The Italian antitrust body has fined Amazon for $ 1.3 billion, a very substantial amount considering that the company’s net income in 2020 was $21.3 billion. I’ve written on the matter for Project Syndacate.

The Italian antitrust authority:

…fined Amazon as a marketplace, on the grounds that it requires sellers who want to benefit from its Prime service also to enroll in its own logistics service, Fulfillment by Amazon (FBA). Because Prime subscribers receive free shipping and rapid delivery of packages for select goods, many merchants will pay Amazon to ensure that their products fall into this category (which includes being showcased in promotions like Black Friday, Cyber Monday, and Prime Day). It is not surprising that Amazon would tether these two services together. To keep its promise to Prime subscribers, it must ensure timely deliveries, and the best way to do that is to have direct control of the logistics.

This approach is hardly unique to the digital economy or Big Tech. Amazon is dealing with a basic issue of commercial distribution. A company can promise you express delivery only insofar as it thinks it can keep that promise. Otherwise, its business model would be at the mercy of variables beyond its control, such as the reliability of vendors or the efficiency of the postal service.

…A marketplace’s success depends on its reputation, and Amazon has staked its platform’s reputation on reliability. A record of reliability takes a long time to build, and it inevitably sets the bar higher for new market entrants. By declaring the relationship between Amazon’s Prime service and its logistics infrastructure to be an abuse, the Italian trustbusters are implying that the two can be unbundled. On the theory that Amazon is killing competition from independent (though presumably less reliable) couriers, it has ordered the company to allow merchants into Prime without requiring them to enroll in FBA.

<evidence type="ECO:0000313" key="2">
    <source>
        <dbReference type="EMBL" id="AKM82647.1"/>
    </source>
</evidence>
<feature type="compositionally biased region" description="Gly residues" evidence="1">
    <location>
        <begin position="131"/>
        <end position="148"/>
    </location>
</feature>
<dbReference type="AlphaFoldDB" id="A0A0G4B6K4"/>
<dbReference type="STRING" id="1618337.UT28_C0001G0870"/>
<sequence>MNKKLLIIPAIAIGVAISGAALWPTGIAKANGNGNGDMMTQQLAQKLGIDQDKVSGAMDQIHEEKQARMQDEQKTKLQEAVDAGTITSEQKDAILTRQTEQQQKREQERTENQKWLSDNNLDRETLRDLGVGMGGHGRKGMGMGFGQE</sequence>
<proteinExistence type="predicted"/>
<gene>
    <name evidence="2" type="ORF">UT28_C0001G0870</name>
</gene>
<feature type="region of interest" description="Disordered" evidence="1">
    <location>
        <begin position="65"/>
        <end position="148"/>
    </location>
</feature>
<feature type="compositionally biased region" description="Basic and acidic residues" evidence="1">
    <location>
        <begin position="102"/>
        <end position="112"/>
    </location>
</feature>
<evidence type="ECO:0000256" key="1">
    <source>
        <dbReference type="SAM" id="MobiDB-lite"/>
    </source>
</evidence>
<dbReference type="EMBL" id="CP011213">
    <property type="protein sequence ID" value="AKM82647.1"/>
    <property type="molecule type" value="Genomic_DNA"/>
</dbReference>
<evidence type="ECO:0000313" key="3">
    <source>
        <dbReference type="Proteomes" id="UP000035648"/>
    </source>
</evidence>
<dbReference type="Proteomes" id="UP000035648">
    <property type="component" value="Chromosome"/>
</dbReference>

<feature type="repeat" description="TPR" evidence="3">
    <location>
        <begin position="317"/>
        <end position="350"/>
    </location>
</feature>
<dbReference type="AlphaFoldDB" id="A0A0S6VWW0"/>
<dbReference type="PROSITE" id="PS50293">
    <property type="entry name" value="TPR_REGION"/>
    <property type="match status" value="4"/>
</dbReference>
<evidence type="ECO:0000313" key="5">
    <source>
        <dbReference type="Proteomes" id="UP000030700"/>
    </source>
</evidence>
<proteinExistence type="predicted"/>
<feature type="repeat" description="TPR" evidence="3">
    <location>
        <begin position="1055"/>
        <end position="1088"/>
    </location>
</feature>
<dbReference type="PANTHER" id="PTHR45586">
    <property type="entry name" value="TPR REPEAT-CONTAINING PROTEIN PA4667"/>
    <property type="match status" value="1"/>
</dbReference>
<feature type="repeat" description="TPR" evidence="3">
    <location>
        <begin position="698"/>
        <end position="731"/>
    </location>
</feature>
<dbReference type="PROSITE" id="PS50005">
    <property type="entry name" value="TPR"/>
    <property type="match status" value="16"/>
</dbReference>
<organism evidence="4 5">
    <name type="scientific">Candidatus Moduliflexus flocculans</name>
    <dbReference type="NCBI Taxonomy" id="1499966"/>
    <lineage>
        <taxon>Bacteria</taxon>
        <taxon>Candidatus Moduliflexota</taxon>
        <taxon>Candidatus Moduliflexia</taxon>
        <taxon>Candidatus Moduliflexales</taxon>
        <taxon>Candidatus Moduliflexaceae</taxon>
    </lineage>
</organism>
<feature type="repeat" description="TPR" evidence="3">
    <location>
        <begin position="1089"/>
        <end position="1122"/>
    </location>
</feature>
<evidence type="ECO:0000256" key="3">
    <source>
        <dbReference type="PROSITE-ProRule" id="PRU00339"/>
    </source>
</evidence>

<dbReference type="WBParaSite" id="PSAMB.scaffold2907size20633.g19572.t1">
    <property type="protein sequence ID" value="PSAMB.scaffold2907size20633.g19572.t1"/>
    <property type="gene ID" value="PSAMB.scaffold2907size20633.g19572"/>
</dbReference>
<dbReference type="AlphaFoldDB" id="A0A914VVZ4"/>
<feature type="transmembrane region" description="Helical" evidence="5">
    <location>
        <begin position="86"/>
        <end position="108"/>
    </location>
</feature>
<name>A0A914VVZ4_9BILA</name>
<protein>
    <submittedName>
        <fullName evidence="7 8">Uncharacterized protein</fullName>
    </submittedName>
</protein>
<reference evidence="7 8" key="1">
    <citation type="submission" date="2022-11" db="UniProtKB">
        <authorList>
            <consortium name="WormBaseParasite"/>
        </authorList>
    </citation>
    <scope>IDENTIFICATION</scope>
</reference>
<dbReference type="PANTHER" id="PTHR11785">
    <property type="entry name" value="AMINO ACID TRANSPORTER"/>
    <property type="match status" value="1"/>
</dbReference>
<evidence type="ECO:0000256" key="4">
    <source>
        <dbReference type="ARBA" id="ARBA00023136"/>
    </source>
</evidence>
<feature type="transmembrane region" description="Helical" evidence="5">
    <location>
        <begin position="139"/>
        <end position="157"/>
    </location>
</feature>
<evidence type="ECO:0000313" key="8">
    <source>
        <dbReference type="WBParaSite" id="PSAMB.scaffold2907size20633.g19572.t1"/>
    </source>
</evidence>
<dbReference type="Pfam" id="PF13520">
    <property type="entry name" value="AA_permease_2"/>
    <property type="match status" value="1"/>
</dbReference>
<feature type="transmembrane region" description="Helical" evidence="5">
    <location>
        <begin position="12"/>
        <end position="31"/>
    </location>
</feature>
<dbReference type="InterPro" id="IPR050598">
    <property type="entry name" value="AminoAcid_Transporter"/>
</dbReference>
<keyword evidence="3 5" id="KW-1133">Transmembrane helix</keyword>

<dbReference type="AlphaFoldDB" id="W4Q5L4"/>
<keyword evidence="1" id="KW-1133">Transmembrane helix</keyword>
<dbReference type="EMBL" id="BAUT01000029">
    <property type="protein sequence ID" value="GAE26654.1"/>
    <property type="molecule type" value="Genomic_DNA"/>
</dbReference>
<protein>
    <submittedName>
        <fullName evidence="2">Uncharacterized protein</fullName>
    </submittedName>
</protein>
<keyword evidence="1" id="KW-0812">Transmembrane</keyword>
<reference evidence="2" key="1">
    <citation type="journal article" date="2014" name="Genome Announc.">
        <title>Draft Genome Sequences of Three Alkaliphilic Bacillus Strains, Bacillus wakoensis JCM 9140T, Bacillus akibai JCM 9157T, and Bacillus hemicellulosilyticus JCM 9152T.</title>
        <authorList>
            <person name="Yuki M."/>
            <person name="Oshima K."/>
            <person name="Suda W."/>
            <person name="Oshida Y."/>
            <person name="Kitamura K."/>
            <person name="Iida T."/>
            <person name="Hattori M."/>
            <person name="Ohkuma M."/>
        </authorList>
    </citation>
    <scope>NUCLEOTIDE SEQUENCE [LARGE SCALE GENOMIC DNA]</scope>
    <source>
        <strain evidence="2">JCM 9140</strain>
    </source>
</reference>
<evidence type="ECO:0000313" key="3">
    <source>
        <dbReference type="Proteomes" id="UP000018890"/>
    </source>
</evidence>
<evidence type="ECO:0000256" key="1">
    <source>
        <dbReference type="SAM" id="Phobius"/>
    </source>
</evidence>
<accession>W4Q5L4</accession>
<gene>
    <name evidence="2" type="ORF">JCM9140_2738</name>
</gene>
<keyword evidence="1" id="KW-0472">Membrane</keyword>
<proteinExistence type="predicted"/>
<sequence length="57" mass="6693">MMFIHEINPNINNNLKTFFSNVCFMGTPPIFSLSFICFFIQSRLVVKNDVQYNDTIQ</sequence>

What surprised me the most, reading the ruling (which is a pretty interesting detailed description of how marketplaces work), was the absence of any worry in terms of consumer welfare. Antitrust scholars have been busy in burying the approach to such matter influenced by the Chicago school for years now, so that should not be surprising. But the fact that even lip service is not paid to those kind of worries is, I think, telling. Those who are interested in restoring a more balanced approach to competition policy have loads of work to do, like our forerunners in the 1960s and 70s.